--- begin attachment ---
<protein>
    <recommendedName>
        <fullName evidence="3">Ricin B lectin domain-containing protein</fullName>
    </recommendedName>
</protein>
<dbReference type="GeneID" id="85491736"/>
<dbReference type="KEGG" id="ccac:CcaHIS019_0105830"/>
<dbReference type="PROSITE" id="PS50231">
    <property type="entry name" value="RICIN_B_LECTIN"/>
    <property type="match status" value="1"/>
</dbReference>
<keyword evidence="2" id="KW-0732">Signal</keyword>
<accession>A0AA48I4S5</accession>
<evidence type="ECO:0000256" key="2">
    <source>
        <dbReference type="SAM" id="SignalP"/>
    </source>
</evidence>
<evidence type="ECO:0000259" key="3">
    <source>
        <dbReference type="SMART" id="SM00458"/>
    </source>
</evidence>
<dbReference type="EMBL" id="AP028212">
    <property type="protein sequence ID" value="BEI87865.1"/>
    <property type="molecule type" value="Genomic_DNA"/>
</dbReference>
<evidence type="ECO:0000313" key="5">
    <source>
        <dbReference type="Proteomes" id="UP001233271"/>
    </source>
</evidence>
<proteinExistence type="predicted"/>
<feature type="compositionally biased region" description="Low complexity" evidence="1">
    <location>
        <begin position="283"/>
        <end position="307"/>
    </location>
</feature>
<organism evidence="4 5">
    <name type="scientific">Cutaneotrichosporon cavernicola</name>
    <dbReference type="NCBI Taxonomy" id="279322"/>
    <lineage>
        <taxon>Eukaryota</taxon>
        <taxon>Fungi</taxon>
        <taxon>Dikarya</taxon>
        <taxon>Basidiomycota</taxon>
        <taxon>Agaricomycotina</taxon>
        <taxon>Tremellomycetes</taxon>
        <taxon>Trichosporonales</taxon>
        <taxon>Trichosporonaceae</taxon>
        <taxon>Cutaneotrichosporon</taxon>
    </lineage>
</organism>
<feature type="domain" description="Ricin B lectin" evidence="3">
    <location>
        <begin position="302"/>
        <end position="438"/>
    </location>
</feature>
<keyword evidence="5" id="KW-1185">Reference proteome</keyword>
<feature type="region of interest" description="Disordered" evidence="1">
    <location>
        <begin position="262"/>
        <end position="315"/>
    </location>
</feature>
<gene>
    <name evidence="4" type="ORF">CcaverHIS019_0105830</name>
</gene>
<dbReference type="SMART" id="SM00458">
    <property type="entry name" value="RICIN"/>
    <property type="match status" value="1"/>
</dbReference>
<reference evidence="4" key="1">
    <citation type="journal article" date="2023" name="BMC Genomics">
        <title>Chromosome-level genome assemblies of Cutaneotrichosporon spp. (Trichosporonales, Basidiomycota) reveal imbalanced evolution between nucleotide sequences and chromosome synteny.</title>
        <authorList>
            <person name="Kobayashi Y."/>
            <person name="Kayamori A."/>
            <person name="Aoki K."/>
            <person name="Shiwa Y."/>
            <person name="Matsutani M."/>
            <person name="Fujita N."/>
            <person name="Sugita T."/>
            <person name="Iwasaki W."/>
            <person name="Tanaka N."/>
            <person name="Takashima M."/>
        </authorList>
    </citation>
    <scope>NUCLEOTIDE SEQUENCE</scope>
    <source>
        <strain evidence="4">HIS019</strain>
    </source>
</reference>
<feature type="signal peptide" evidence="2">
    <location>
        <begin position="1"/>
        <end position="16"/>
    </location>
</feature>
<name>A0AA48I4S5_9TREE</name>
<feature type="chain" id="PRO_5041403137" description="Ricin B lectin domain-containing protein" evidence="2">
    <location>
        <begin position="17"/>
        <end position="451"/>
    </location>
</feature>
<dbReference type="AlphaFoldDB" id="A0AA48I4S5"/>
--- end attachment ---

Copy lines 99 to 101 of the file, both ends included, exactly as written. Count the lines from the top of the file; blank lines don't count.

        <end position="16"/>
    </location>
</feature>